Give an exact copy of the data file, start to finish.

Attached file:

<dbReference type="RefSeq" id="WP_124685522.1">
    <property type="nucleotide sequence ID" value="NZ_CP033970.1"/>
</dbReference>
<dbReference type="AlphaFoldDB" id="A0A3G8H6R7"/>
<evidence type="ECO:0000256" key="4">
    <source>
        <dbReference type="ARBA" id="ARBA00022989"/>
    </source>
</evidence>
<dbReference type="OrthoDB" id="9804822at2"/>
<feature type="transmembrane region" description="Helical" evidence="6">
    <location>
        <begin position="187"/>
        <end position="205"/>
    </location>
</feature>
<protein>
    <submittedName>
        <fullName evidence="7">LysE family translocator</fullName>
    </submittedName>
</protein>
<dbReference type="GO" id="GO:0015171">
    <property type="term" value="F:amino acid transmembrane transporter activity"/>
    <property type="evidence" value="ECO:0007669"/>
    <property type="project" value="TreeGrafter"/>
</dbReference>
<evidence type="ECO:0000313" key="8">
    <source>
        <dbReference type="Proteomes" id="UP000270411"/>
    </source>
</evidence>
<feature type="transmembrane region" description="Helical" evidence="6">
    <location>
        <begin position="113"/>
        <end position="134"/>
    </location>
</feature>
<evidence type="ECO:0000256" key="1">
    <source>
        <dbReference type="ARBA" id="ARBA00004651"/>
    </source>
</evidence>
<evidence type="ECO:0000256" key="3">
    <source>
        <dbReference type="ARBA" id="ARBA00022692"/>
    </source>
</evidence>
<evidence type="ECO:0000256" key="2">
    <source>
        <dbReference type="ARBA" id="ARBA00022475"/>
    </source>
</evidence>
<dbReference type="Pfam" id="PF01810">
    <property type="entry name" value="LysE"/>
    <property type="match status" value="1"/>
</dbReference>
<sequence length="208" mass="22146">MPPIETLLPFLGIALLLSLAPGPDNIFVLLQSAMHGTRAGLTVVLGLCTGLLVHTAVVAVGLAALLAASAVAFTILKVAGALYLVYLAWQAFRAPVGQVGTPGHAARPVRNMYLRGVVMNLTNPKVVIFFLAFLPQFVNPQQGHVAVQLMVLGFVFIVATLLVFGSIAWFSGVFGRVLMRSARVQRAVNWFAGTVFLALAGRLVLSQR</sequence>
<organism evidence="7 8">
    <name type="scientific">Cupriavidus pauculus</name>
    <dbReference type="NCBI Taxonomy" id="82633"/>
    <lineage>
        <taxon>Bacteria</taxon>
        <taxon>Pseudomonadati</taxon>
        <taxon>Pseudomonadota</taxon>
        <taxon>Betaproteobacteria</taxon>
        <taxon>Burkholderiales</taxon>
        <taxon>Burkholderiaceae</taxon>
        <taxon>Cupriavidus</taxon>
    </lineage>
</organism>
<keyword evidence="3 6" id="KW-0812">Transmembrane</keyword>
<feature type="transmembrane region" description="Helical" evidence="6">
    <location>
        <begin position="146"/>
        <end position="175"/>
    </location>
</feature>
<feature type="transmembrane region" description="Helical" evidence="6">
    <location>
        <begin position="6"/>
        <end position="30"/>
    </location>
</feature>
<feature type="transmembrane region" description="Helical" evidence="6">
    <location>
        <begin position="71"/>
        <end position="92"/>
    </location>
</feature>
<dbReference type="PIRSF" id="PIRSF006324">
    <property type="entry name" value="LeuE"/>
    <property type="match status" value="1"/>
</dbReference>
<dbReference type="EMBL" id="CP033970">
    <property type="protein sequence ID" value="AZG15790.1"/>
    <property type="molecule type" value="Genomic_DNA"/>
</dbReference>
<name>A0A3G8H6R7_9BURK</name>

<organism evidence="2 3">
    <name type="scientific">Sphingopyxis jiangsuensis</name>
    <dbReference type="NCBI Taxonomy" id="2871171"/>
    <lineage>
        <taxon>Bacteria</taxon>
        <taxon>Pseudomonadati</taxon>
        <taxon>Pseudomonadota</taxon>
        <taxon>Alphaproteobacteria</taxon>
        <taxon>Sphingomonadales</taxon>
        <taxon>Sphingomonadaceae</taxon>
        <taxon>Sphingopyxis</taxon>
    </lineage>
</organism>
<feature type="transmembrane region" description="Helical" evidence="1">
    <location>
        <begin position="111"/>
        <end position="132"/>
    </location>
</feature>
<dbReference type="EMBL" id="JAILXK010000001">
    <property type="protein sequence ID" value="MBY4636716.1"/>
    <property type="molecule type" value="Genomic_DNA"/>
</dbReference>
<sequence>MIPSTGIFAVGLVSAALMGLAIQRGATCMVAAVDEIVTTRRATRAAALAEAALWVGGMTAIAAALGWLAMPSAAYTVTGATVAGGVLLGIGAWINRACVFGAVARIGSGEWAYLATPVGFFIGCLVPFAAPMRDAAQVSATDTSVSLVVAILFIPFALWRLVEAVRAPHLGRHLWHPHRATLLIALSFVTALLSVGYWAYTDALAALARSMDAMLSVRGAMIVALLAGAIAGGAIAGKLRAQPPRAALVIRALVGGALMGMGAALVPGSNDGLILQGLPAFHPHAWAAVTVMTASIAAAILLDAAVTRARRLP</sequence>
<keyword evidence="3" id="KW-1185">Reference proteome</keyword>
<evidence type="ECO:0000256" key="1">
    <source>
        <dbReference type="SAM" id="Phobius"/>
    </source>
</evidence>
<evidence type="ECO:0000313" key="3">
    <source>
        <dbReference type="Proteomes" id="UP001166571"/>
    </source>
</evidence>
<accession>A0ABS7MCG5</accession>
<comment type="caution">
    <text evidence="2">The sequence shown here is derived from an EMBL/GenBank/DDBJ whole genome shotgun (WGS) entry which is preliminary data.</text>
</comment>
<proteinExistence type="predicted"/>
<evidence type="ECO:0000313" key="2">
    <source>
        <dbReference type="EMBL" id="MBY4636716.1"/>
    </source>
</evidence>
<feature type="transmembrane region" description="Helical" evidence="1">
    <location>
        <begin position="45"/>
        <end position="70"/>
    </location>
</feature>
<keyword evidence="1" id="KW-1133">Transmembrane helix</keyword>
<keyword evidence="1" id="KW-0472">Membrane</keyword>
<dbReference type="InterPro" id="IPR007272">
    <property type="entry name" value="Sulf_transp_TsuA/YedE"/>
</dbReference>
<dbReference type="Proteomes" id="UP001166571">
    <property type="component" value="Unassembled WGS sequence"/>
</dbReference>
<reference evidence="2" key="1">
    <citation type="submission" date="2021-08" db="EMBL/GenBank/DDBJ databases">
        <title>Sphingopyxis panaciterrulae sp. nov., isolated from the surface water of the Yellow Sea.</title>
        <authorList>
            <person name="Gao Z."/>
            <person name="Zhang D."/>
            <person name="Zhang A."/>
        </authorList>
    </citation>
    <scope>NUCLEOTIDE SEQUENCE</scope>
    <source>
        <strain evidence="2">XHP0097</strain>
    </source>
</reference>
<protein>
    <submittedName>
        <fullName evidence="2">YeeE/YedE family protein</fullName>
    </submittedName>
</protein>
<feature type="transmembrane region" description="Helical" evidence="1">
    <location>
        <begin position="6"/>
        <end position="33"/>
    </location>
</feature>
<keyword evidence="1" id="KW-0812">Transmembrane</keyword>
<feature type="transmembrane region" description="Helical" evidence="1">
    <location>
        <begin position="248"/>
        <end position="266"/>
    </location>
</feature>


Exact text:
<dbReference type="RefSeq" id="WP_124685522.1">
    <property type="nucleotide sequence ID" value="NZ_CP033970.1"/>
</dbReference>
<dbReference type="AlphaFoldDB" id="A0A3G8H6R7"/>
<evidence type="ECO:0000256" key="4">
    <source>
        <dbReference type="ARBA" id="ARBA00022989"/>
    </source>
</evidence>
<dbReference type="OrthoDB" id="9804822at2"/>
<feature type="transmembrane region" description="Helical" evidence="6">
    <location>
        <begin position="187"/>
        <end position="205"/>
    </location>
</feature>
<protein>
    <submittedName>
        <fullName evidence="7">LysE family translocator</fullName>
    </submittedName>
</protein>
<dbReference type="GO" id="GO:0015171">
    <property type="term" value="F:amino acid transmembrane transporter activity"/>
    <property type="evidence" value="ECO:0007669"/>
    <property type="project" value="TreeGrafter"/>
</dbReference>
<evidence type="ECO:0000313" key="8">
    <source>
        <dbReference type="Proteomes" id="UP000270411"/>
    </source>
</evidence>
<feature type="transmembrane region" description="Helical" evidence="6">
    <location>
        <begin position="113"/>
        <end position="134"/>
    </location>
</feature>
<evidence type="ECO:0000256" key="1">
    <source>
        <dbReference type="ARBA" id="ARBA00004651"/>
    </source>
</evidence>
<evidence type="ECO:0000256" key="3">
    <source>
        <dbReference type="ARBA" id="ARBA00022692"/>
    </source>
</evidence>
<evidence type="ECO:0000256" key="2">
    <source>
        <dbReference type="ARBA" id="ARBA00022475"/>
    </source>
</evidence>
<dbReference type="Pfam" id="PF01810">
    <property type="entry name" value="LysE"/>
    <property type="match status" value="1"/>
</dbReference>
<sequence length="208" mass="22146">MPPIETLLPFLGIALLLSLAPGPDNIFVLLQSAMHGTRAGLTVVLGLCTGLLVHTAVVAVGLAALLAASAVAFTILKVAGALYLVYLAWQAFRAPVGQVGTPGHAARPVRNMYLRGVVMNLTNPKVVIFFLAFLPQFVNPQQGHVAVQLMVLGFVFIVATLLVFGSIAWFSGVFGRVLMRSARVQRAVNWFAGTVFLALAGRLVLSQR</sequence>
<organism evidence="7 8">
    <name type="scientific">Cupriavidus pauculus</name>
    <dbReference type="NCBI Taxonomy" id="82633"/>
    <lineage>
        <taxon>Bacteria</taxon>
        <taxon>Pseudomonadati</taxon>
        <taxon>Pseudomonadota</taxon>
        <taxon>Betaproteobacteria</taxon>
        <taxon>Burkholderiales</taxon>
        <taxon>Burkholderiaceae</taxon>
        <taxon>Cupriavidus</taxon>
    </lineage>
</organism>
<keyword evidence="3 6" id="KW-0812">Transmembrane</keyword>
<feature type="transmembrane region" description="Helical" evidence="6">
    <location>
        <begin position="146"/>
        <end position="175"/>
    </location>
</feature>
<feature type="transmembrane region" description="Helical" evidence="6">
    <location>
        <begin position="6"/>
        <end position="30"/>
    </location>
</feature>
<feature type="transmembrane region" description="Helical" evidence="6">
    <location>
        <begin position="71"/>
        <end position="92"/>
    </location>
</feature>
<dbReference type="PIRSF" id="PIRSF006324">
    <property type="entry name" value="LeuE"/>
    <property type="match status" value="1"/>
</dbReference>
<dbReference type="EMBL" id="CP033970">
    <property type="protein sequence ID" value="AZG15790.1"/>
    <property type="molecule type" value="Genomic_DNA"/>
</dbReference>
<name>A0A3G8H6R7_9BURK</name>

<organism evidence="2 3">
    <name type="scientific">Sphingopyxis jiangsuensis</name>
    <dbReference type="NCBI Taxonomy" id="2871171"/>
    <lineage>
        <taxon>Bacteria</taxon>
        <taxon>Pseudomonadati</taxon>
        <taxon>Pseudomonadota</taxon>
        <taxon>Alphaproteobacteria</taxon>
        <taxon>Sphingomonadales</taxon>
        <taxon>Sphingomonadaceae</taxon>
        <taxon>Sphingopyxis</taxon>
    </lineage>
</organism>
<feature type="transmembrane region" description="Helical" evidence="1">
    <location>
        <begin position="111"/>
        <end position="132"/>
    </location>
</feature>
<dbReference type="EMBL" id="JAILXK010000001">
    <property type="protein sequence ID" value="MBY4636716.1"/>
    <property type="molecule type" value="Genomic_DNA"/>
</dbReference>
<sequence>MIPSTGIFAVGLVSAALMGLAIQRGATCMVAAVDEIVTTRRATRAAALAEAALWVGGMTAIAAALGWLAMPSAAYTVTGATVAGGVLLGIGAWINRACVFGAVARIGSGEWAYLATPVGFFIGCLVPFAAPMRDAAQVSATDTSVSLVVAILFIPFALWRLVEAVRAPHLGRHLWHPHRATLLIALSFVTALLSVGYWAYTDALAALARSMDAMLSVRGAMIVALLAGAIAGGAIAGKLRAQPPRAALVIRALVGGALMGMGAALVPGSNDGLILQGLPAFHPHAWAAVTVMTASIAAAILLDAAVTRARRLP</sequence>
<keyword evidence="3" id="KW-1185">Reference proteome</keyword>
<evidence type="ECO:0000256" key="1">
    <source>
        <dbReference type="SAM" id="Phobius"/>
    </source>
</evidence>
<evidence type="ECO:0000313" key="3">
    <source>
        <dbReference type="Proteomes" id="UP001166571"/>
    </source>
</evidence>
<accession>A0ABS7MCG5</accession>
<comment type="caution">
    <text evidence="2">The sequence shown here is derived from an EMBL/GenBank/DDBJ whole genome shotgun (WGS) entry which is preliminary data.</text>
</comment>
<proteinExistence type="predicted"/>
<evidence type="ECO:0000313" key="2">
    <source>
        <dbReference type="EMBL" id="MBY4636716.1"/>
    </source>
</evidence>
<feature type="transmembrane region" description="Helical" evidence="1">
    <location>
        <begin position="45"/>
        <end position="70"/>
    </location>
</feature>
<keyword evidence="1" id="KW-1133">Transmembrane helix</keyword>
<keyword evidence="1" id="KW-0472">Membrane</keyword>
<dbReference type="InterPro" id="IPR007272">
    <property type="entry name" value="Sulf_transp_TsuA/YedE"/>
</dbReference>
<dbReference type="Proteomes" id="UP001166571">
    <property type="component" value="Unassembled WGS sequence"/>
</dbReference>
<reference evidence="2" key="1">
    <citation type="submission" date="2021-08" db="EMBL/GenBank/DDBJ databases">
        <title>Sphingopyxis panaciterrulae sp. nov., isolated from the surface water of the Yellow Sea.</title>
        <authorList>
            <person name="Gao Z."/>
            <person name="Zhang D."/>
            <person name="Zhang A."/>
        </authorList>
    </citation>
    <scope>NUCLEOTIDE SEQUENCE</scope>
    <source>
        <strain evidence="2">XHP0097</strain>
    </source>
</reference>
<protein>
    <submittedName>
        <fullName evidence="2">YeeE/YedE family protein</fullName>
    </submittedName>
</protein>
<feature type="transmembrane region" description="Helical" evidence="1">
    <location>
        <begin position="6"/>
        <end position="33"/>
    </location>
</feature>
<keyword evidence="1" id="KW-0812">Transmembrane</keyword>
<feature type="transmembrane region" description="Helical" evidence="1">
    <location>
        <begin position="248"/>
        <end position="266"/>
    </location>
</feature>